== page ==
Public Health Orders in effect for Marin County
Curious which public health orders are still in effect for Marin County? We've gathered all of the applicable health orders and related information into one location for you!
Frequently Asked Questions
The State of California issued a new health order regarding mask usage on May 3, 2021.
In sum, children under 2 are exempt from wearing a mask covering at all times due to the risk of suffocation.
You can find more information about proper mask fitting and scenarios for wearing a mask on our Face Coverings and Masks webpage.
Regarding camps, youth activities and child care / day care environments: the State of California's order defers to the local level, therefore, operators of camps, youth activities, and child care can continue to follow Marin's guidelines. In a camp, youth activities or child care environment, children 12 years and over are required to wear face coverings. In a camp, youth activities, or child care environment, children over 2 up to 12 years old should be encouraged to wear them as much as reasonable, with supervision, however, they are not required to wear them. Children 2 and under are not supposed to wear face coverings. Children over the age of 2 should wear cloth face coverings when not actively engaged in physical activity to reduce the risk for transmission only if the parent and provider determine they can reliably wear, remove, and handle face coverings following CDC guidance throughout the day. Children under 12 wearing a cloth face covering shall be actively monitored by child care, youth activity, or camp personnel at all times.
Travel increases your chance of getting and spreading COVID-19. Staying home is the best way to protect yourself and others from COVID-19. After two months of progress, COVID-19 case counts are no longer declining across the region, and in some areas locally and nationally case rates are increasing again. Travel-related infections are threatening further progress. Travel outside of the region also increases risk of infection with new variants of the virus and the accelerated introduction of these variants into our community. The U.S. Centers for Disease Control and Prevention currently recommend delaying travel and staying home to protect yourself and others from COVID-19, even if you are vaccinated. The California Department of Public Health (CDPH) Travel Advisory includes recommendations to curb the spread of COVID-19 and contain new sources of infection.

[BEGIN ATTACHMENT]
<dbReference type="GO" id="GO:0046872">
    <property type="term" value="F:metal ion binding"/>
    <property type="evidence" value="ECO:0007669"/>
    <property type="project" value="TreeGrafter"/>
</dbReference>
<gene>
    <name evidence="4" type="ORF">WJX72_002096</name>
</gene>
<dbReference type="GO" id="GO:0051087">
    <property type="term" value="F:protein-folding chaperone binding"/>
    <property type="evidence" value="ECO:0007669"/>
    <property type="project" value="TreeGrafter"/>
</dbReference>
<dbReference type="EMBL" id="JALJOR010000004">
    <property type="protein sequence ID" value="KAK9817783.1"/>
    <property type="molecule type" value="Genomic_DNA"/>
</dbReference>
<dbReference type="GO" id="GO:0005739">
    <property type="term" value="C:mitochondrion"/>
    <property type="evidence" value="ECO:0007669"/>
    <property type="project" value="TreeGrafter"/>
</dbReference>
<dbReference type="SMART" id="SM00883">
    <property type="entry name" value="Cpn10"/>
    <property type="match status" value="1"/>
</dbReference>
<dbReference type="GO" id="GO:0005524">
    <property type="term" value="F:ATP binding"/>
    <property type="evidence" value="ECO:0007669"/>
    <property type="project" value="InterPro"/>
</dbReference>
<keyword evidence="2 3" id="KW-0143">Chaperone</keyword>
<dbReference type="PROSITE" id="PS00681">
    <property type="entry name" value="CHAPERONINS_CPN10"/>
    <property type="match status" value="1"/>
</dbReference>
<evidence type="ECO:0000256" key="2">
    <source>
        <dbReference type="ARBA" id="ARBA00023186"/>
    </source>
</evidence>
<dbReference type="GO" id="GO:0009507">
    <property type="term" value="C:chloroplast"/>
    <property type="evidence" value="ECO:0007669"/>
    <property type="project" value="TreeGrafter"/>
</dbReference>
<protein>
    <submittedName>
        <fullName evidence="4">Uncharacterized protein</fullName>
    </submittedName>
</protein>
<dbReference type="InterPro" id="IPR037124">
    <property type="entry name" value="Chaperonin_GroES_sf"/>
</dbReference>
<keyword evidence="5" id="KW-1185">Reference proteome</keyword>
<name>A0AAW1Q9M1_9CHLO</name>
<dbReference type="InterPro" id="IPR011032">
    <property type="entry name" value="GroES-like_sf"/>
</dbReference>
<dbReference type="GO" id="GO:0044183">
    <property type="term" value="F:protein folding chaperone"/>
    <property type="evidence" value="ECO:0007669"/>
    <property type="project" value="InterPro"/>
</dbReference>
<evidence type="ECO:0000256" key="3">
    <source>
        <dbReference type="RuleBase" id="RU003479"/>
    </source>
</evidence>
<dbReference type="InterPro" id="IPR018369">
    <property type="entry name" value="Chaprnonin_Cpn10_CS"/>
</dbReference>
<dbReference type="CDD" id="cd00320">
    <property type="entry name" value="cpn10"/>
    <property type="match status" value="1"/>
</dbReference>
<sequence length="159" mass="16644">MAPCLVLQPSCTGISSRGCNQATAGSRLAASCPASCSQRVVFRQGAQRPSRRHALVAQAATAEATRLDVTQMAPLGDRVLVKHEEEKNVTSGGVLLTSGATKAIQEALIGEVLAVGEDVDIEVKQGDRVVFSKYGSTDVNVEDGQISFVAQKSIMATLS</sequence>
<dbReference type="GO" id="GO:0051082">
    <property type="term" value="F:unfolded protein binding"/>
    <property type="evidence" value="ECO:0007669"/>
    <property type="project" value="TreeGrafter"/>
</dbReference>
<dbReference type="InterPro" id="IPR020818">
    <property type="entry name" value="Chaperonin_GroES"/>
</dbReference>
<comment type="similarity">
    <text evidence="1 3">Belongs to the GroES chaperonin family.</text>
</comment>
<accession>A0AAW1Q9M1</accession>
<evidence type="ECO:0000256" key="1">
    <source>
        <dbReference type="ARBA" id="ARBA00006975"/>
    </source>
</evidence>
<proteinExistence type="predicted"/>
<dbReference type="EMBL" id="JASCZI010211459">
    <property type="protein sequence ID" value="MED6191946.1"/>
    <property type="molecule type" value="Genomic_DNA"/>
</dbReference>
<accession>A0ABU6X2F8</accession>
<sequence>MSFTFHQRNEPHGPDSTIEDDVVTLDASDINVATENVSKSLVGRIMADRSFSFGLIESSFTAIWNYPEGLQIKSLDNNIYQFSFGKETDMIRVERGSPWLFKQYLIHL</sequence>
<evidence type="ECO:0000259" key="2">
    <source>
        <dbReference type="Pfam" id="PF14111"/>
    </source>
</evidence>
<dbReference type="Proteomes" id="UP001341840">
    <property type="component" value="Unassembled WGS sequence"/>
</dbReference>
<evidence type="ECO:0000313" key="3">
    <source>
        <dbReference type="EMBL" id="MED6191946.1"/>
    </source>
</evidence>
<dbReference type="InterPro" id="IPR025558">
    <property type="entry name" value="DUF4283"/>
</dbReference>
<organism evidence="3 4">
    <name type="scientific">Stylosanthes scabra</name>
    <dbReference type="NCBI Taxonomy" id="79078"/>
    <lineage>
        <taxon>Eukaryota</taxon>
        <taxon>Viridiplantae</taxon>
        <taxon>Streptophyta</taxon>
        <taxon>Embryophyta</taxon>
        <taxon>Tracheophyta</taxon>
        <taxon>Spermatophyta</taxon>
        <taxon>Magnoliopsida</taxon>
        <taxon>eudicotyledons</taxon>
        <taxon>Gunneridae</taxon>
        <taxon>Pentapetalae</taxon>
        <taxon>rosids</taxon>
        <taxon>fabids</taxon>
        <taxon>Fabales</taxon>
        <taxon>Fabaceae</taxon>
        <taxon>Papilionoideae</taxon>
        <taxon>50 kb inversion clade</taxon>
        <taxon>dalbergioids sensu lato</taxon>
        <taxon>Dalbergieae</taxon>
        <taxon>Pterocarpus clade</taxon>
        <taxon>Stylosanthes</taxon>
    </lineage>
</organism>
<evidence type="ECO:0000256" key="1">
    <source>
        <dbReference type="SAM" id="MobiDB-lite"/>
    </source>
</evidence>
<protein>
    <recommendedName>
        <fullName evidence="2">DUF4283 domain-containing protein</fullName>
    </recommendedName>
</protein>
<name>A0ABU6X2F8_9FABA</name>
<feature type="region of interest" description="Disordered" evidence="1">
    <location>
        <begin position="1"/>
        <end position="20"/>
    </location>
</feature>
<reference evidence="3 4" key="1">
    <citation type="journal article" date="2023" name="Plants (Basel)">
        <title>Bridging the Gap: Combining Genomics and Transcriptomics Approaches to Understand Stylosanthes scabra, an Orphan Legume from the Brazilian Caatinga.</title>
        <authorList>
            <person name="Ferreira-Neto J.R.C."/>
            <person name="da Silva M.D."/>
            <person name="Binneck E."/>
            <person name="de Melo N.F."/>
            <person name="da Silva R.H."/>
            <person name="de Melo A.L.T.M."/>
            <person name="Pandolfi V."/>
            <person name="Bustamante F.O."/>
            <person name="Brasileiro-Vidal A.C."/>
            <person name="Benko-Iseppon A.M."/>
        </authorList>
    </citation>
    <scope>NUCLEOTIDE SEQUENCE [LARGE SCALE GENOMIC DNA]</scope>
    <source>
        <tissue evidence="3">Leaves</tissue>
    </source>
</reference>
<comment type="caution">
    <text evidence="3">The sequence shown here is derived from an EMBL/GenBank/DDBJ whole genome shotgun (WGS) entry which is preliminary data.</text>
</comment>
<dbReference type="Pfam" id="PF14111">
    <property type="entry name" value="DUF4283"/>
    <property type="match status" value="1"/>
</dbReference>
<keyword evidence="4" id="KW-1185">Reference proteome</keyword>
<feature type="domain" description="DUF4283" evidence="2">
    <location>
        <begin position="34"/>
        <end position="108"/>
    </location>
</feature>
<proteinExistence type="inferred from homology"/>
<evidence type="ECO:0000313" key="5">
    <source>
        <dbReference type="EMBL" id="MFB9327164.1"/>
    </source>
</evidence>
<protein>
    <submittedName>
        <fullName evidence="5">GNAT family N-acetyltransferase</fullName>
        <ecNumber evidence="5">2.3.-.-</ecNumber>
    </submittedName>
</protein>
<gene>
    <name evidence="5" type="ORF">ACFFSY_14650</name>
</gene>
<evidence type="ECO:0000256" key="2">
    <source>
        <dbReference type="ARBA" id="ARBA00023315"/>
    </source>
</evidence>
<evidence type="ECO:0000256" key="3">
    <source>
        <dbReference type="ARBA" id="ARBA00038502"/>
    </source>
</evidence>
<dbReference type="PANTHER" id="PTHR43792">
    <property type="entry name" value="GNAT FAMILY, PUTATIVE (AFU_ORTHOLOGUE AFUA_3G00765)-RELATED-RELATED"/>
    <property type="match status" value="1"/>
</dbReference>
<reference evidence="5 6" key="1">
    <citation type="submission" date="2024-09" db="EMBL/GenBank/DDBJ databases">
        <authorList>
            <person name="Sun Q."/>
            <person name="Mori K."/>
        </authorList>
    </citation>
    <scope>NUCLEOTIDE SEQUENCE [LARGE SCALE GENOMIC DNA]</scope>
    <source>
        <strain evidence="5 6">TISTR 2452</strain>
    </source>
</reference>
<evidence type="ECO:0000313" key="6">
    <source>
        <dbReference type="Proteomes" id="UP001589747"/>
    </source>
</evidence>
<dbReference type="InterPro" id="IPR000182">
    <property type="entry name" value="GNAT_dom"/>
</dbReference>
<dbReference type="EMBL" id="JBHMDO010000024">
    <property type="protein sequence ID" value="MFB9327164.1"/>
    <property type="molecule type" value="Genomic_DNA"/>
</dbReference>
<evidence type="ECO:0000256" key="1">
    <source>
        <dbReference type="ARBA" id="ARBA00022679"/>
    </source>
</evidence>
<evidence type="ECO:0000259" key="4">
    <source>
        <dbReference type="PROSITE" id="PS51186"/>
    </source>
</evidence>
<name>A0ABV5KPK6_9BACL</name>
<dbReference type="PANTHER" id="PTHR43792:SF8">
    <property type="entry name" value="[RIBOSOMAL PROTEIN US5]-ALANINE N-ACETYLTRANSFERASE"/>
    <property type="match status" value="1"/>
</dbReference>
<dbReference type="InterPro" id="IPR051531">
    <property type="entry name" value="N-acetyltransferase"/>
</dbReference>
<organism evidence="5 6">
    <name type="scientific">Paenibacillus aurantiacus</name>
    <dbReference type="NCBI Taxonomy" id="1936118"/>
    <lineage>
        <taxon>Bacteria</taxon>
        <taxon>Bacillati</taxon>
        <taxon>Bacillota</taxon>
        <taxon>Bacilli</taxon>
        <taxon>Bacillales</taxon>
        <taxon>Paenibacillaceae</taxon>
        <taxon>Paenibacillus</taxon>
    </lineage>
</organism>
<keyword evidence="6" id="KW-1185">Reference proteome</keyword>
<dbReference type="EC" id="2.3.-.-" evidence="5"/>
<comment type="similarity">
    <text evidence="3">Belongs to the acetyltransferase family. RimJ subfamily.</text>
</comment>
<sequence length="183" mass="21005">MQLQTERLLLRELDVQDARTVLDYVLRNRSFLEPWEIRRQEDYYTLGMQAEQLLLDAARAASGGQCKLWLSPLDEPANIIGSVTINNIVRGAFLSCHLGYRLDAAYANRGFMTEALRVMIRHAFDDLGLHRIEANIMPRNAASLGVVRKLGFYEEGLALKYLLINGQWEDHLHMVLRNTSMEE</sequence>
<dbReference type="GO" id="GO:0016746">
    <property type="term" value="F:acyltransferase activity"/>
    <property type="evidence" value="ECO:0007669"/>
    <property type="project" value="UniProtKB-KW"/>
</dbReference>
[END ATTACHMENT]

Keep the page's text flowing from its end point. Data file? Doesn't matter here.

- Schools have the authority to implement stricter requirements for returning travelers.
- Avoid non-essential travel to any part of California more than 120 miles from one's place of residence, or to other states or countries.
If you must travel, take steps to protect yourself and others:
- If you are eligible, get fully vaccinated for COVID-19.
- Before you travel, get tested 1-3 days before your trip.
- Wear a mask over your nose and mouth when in public.
- Avoid crowds and stay at least 6 feet/2 meters (about 2 arm lengths) from anyone who did not travel with you.
All persons arriving in or returning to California from other states or countries, should self-quarantine for 10 days.
- Quarantine may be shortened to 7 days if all travelers in the household are asymptomatic and test negative with an antigen or molecular viral test on Day 5 or later.
- Fully vaccinated persons do not need to quarantine unless required by employer.
- Students who did not travel with their parents / guardians can attend school if returning parents / guardians can quarantine.
Those adhering to the advice and staying close to home still need to consider restrictions on in-person gatherings.
- CDPH recommends holding gatherings outside, where air circulation is better.
- Non-essential travelers from other states or countries are still strongly discouraged from entering California.
Regardless of where you traveled or what you did during your trip, take these actions to protect others from getting sick after you return:
- When around others, stay at least 6 feet (about 2 arms’ length) from other people who are not from your household. It is important to do this everywhere, both indoors and outdoors.
- Wear a mask to keep your nose and mouth covered when you are outside of your home.
- Wash your hands often or use hand sanitizer (with at least 60% alcohol).
- Watch your health and look for symptoms of COVID-19. Take your temperature if you feel sick.